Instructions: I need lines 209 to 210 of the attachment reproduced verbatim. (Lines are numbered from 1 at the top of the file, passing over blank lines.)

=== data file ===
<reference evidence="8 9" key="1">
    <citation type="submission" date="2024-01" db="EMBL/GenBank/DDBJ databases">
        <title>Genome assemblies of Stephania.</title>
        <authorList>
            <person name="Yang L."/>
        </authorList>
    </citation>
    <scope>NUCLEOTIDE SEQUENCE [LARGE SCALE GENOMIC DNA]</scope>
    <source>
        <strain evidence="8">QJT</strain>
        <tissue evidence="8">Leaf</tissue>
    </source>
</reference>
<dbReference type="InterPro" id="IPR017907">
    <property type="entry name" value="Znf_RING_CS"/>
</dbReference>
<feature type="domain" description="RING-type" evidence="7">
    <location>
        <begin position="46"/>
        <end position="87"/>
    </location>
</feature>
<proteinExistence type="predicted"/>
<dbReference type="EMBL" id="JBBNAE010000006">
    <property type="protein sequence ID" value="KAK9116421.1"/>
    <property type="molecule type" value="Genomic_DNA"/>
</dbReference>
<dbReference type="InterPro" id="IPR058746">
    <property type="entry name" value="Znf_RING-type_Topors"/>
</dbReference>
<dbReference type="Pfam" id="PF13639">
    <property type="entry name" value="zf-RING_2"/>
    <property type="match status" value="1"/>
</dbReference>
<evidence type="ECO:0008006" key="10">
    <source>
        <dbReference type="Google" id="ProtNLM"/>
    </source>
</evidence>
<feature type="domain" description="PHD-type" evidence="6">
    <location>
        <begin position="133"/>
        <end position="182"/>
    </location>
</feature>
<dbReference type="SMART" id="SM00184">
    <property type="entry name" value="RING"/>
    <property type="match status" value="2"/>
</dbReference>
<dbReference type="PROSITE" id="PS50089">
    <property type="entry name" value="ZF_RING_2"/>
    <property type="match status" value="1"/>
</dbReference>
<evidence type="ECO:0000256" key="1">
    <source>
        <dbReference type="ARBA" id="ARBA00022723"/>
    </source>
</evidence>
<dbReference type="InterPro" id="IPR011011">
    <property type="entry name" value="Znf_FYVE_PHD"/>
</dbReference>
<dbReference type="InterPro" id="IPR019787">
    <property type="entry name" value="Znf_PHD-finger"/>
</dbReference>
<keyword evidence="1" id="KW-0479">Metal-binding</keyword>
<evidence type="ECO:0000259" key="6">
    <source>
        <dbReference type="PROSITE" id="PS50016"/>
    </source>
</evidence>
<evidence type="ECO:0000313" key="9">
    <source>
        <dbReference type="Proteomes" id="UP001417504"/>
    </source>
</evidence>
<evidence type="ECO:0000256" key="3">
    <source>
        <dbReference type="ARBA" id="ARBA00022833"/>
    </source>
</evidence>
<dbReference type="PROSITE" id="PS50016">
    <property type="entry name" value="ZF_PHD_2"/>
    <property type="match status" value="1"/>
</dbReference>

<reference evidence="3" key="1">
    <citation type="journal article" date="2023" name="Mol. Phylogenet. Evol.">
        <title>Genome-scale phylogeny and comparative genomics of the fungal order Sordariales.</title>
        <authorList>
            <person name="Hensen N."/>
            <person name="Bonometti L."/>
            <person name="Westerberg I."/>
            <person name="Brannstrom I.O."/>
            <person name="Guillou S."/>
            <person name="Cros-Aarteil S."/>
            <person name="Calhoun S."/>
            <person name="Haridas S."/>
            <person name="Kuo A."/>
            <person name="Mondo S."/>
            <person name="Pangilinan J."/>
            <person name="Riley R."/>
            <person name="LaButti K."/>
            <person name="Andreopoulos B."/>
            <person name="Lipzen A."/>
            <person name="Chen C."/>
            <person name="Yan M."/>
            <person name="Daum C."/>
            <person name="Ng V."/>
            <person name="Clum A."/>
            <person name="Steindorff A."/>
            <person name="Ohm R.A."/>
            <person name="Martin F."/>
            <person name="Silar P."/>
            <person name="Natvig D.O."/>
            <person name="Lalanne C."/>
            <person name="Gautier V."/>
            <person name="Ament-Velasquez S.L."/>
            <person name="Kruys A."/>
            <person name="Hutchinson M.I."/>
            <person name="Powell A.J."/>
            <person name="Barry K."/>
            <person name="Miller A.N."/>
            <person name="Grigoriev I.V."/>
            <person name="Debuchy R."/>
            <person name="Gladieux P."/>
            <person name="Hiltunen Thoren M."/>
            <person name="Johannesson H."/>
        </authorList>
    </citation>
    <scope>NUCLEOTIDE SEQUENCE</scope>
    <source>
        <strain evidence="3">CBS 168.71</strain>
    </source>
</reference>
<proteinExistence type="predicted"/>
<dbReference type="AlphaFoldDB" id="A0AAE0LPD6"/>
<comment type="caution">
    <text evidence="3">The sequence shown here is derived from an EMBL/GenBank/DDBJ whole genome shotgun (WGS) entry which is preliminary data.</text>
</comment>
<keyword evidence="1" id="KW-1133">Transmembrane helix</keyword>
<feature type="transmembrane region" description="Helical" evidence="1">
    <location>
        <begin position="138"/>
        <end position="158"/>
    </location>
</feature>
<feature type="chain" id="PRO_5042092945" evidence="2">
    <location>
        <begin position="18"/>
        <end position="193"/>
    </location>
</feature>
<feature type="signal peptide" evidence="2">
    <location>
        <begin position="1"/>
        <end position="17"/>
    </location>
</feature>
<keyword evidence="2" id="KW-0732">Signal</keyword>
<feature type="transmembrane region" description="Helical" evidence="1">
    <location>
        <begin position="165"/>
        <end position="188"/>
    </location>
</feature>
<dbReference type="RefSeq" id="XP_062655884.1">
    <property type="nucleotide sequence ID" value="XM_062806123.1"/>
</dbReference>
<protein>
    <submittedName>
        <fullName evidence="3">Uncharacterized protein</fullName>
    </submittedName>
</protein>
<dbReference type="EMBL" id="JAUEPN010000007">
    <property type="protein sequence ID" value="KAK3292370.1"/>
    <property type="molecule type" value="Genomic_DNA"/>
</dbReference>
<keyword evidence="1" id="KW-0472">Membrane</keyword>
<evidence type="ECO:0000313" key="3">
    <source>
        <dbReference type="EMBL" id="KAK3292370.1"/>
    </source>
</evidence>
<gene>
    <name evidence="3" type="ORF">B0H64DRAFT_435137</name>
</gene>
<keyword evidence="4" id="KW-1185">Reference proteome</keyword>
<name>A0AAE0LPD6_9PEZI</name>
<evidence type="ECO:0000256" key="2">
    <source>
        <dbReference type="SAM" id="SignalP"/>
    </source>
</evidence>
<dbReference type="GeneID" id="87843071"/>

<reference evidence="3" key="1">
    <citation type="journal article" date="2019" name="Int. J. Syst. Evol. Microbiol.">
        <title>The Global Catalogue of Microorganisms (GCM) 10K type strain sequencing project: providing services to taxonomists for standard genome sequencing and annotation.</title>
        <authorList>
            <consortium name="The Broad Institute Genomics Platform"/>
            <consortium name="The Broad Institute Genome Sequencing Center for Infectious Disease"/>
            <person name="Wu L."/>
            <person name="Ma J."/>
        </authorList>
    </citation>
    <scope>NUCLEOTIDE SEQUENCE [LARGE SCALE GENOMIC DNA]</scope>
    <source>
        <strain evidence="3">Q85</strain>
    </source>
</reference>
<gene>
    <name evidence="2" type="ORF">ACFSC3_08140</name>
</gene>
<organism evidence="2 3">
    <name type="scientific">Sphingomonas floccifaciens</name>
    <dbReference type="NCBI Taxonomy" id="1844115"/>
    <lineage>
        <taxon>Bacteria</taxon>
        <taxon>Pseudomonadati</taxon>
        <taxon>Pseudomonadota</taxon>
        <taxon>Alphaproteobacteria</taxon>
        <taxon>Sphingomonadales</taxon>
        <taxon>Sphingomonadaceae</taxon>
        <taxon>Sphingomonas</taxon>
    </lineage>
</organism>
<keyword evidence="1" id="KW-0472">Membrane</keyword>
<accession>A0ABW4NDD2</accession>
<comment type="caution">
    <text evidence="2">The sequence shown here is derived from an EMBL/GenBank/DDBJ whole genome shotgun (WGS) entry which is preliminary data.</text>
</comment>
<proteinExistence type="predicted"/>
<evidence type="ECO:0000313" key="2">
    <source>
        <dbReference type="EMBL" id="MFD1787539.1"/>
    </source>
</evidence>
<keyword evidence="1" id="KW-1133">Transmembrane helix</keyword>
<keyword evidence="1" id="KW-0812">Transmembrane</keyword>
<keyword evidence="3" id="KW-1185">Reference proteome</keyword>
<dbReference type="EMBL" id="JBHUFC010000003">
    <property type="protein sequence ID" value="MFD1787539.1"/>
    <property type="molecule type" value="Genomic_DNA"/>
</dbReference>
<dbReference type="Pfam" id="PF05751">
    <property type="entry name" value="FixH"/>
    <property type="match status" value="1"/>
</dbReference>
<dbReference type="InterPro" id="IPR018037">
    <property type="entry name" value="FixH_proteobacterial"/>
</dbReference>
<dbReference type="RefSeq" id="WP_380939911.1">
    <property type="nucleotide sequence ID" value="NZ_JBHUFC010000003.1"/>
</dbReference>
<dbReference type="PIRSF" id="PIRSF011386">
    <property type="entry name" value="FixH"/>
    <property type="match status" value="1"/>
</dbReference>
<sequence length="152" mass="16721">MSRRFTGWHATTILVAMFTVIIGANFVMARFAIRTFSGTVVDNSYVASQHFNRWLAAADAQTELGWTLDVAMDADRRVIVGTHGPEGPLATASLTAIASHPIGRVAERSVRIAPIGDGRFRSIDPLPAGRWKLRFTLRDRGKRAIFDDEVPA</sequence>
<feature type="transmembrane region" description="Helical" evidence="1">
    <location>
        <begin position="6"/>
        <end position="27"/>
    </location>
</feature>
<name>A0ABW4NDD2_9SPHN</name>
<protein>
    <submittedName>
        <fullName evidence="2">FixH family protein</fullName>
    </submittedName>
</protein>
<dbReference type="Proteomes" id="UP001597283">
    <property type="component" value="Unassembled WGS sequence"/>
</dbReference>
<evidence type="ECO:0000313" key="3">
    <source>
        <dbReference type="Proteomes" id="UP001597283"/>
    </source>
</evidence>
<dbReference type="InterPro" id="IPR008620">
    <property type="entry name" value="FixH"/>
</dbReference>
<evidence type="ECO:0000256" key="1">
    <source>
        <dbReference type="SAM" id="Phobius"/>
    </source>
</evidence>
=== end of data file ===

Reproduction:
<gene>
    <name evidence="2" type="ORF">ACFSC3_08140</name>